Coffee varieties "Der Südstadter" and „Hofgarten" Coffee: It’s a hip business in Bonn

Endenich · Lars Arenz and Klaus Lücke have been successfully roasting coffee beans in an old factory in Endenich's Westend for six years. Good coffee has always been important to them.

 Lars Arenz at the almost 50-year-old drum roaster that was once the heart of Kaffee Weidenbrück. 

Lars Arenz at the almost 50-year-old drum roaster that was once the heart of Kaffee Weidenbrück. 

Foto: Stefan Hermes

Where 20 years ago the Wilkoplast company produced special floor coverings and now, in the direct vicinity of the mammoth new "Westside" development project, children's furniture or guitars are made in small workshops in the old brick annex of the local junk factory, Lars Arenz and Klaus Lücke have also been housed for six years with their coffee roasting company "Bezirk 53". "Of course a shop in the city centre would have been a better address for us, too, but eight or nine thousand euros rent is simply too much," says Arenz. That's how much it would have cost Arenz - despite the landlord's concession - if he had not only taken over the "heart" of the Weidenbrück coffee roasting company on Sternstraße in 2015 with the "Probat" drum roaster, but also its shop.

For a few years, Arenz was able to look over the shoulder of coffee roaster Edgar Ockenfels, who had taken over the business from Weidenbrück in the 1980s. "It was the time when there were still more than forty roasteries in Bonn," says Arenz. "The time Ockenfels told us that government people still bought marzipan from him for 600 marks and had it delivered by taxi." Even if these times are probably a thing of the past in Bonn, Arenz knows of at least eight inner-city coffee roasters that now exist in Bonn again. "Everything about coffee has become totally hip today," says Arenz. "If you don't have a Stetson on your head and tattoos on your skin, you're not a real roaster either," Arenz laughs. In Berlin, at least, that goes together. A style that Ockenfels could not or would not keep up with.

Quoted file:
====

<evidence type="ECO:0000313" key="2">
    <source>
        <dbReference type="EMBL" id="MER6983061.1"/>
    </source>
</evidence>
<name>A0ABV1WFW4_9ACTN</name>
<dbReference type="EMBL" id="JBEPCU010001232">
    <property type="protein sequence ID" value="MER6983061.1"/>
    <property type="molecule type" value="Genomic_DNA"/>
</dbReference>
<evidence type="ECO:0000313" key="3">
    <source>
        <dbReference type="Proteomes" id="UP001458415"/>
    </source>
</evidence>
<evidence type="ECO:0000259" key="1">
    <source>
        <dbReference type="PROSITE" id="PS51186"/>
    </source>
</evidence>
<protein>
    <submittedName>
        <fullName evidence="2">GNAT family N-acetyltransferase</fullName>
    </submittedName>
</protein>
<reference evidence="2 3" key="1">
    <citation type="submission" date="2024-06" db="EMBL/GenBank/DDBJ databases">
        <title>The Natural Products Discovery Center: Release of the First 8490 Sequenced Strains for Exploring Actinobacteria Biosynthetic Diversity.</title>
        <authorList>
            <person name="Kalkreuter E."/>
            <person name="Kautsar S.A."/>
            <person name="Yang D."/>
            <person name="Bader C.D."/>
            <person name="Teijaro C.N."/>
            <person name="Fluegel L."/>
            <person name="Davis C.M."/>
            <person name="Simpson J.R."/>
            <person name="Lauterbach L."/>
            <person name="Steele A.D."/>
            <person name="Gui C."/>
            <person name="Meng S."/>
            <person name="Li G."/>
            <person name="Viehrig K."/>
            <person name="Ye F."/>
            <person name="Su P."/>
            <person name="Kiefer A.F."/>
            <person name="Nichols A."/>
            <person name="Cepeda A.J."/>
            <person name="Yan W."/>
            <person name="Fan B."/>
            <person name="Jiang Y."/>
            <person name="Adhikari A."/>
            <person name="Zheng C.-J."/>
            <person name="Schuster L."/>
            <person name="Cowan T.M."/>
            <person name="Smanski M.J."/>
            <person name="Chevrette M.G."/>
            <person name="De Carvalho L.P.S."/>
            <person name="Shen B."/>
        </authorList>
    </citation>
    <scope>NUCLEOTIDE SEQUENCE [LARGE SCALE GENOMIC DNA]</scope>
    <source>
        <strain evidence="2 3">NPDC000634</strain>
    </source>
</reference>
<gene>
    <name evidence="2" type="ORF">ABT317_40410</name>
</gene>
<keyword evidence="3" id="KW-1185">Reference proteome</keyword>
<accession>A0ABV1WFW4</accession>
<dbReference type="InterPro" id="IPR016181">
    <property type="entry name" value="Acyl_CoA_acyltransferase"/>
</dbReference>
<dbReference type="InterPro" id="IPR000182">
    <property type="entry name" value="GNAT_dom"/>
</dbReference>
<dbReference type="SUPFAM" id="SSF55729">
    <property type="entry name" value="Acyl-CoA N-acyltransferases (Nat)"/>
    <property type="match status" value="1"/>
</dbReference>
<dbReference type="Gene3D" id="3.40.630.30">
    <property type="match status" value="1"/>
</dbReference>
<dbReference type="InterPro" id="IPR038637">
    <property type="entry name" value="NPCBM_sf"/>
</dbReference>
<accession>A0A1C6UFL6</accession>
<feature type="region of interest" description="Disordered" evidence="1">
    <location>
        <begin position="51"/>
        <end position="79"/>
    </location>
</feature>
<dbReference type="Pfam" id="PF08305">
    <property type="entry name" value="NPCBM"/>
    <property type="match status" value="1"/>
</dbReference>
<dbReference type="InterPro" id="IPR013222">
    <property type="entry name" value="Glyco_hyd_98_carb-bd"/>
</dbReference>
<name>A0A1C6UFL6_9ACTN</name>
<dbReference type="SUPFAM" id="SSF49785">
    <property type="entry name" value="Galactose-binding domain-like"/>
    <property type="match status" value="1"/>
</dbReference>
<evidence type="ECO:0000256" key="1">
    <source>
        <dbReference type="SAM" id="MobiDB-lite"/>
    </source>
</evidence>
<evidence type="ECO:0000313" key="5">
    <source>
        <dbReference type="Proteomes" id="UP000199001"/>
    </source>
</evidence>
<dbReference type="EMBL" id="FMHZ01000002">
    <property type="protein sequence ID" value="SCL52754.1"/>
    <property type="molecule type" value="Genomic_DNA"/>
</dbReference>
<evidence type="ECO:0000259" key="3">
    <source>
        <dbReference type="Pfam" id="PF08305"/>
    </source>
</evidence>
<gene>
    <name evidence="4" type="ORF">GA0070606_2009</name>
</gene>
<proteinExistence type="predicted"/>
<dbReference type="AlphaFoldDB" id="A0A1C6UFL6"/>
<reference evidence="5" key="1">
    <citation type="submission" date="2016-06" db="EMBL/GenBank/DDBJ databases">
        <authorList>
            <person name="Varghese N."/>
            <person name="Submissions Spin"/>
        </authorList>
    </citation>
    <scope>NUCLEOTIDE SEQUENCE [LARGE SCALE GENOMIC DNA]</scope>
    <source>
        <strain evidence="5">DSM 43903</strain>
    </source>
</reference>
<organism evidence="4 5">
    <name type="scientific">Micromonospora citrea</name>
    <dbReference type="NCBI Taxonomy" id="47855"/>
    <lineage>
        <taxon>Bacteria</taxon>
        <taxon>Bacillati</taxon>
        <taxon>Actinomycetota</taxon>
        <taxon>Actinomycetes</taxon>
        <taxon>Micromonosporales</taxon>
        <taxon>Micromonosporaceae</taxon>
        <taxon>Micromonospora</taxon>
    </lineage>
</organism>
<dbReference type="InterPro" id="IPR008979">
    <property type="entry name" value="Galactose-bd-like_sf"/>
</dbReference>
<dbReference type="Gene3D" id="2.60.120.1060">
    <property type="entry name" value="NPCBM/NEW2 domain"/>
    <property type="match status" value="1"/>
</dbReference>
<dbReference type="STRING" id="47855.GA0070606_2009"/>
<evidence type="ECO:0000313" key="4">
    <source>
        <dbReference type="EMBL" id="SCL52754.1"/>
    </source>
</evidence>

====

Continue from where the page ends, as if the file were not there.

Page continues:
Arenz used to work at the Pantheon

"Good coffee has always been important to me," says Arenz, who, as a trained event manager, still managed the Pantheon's advance sales and later its outside productions until it moved from the former Bonn Centre to Beuel. This is also where the friendship grew with Lücke, who was responsible for technology at the Pantheon and who has now discovered the coffee roasting business for himself in retirement. 

Arenz, who just turned 50, has completely devoted himself to roasting with the onset of the Corona pandemic and his accompanying retreat from the rather fallow gastro scene. "Coffee roasting is a great craft," he says, "where you go on a journey without moving." Opening one of the 60-kilo bags of coffee he has piled up from Ethiopia, Brazil, Congo and Kenya - to name just a few of his preferred coffee-growing countries - he is always met with a "crazy aroma". "And they are all different," he enthuses. His job does have something to do with enjoyment, he says after a moment's reflection. He doesn't drink much coffee, but a day without coffee is "kind of stupid".

Most recently, he said, he was pleased to have discovered his coffee in a doctor's office. "It's just nice to know that the result of my work is in many pantries." He says there are some hotels and cafés in Bonn that prefer his coffee, just as there are now many online orders. On his website (, roasts with names like "Der Südstädter", "Hofgarten" or even "Zweidrittelmehrheit" (two-thirds majority) surprise, the latter not being of political origin, but consisting of 60 percent Arabica and 40 percent Robusta beans.

The art of the roaster

The description of this blend recommended for espresso reveals the roaster's art of creating a cuvée from different ingredients: "Colombia and Brazil give body and strength, Indonesia the spice and Peru brings life and freshness to the coffee, and last but not least Indian Robusta, which conjures up a velvety „crema“ on the coffee," it says. If it were only up to Arenz's taste, "I would only have single-origin coffee from Ethiopia," he says with his convincing smile. Personally, he prefers light roasts, where the aromas of the coffee varieties can fully develop, especially in a filter coffee. For his blends, he roasts each variety individually to be able to do justice to the beans which have to be treated differently. Just one minute or even a few seconds of moving a variety too long in the drum roaster, which has a temperature of up to 240 degrees, decides whether the variety of aromas is preserved or spoiled.

Roasting is what gives coffee its flavour. If it were not roasted, the result would be a very bitter, extremely acidic drink. It is up to the art and experience of Arenz to recognise and reproduce the right roasting time for each coffee variety. Above a certain degree of roasting, the roasted aromas can overpower the natural coffee aromas. The darker the roast, the further the coffee flavour moves away from a bean's original flavour profile, which can be desirable with darker (espresso) roasts. With rather light roasts, on the other hand, it is the subtle nuances of the coffee aromas that reveal the variety's country of origin and must not be "burnt". Only in this way should it be possible, as Arenz said at the beginning, to embark on a journey with the aroma of freshly opened coffee bags.

(Original text: Stefan Hermes/Translation: Mareike Graepel)

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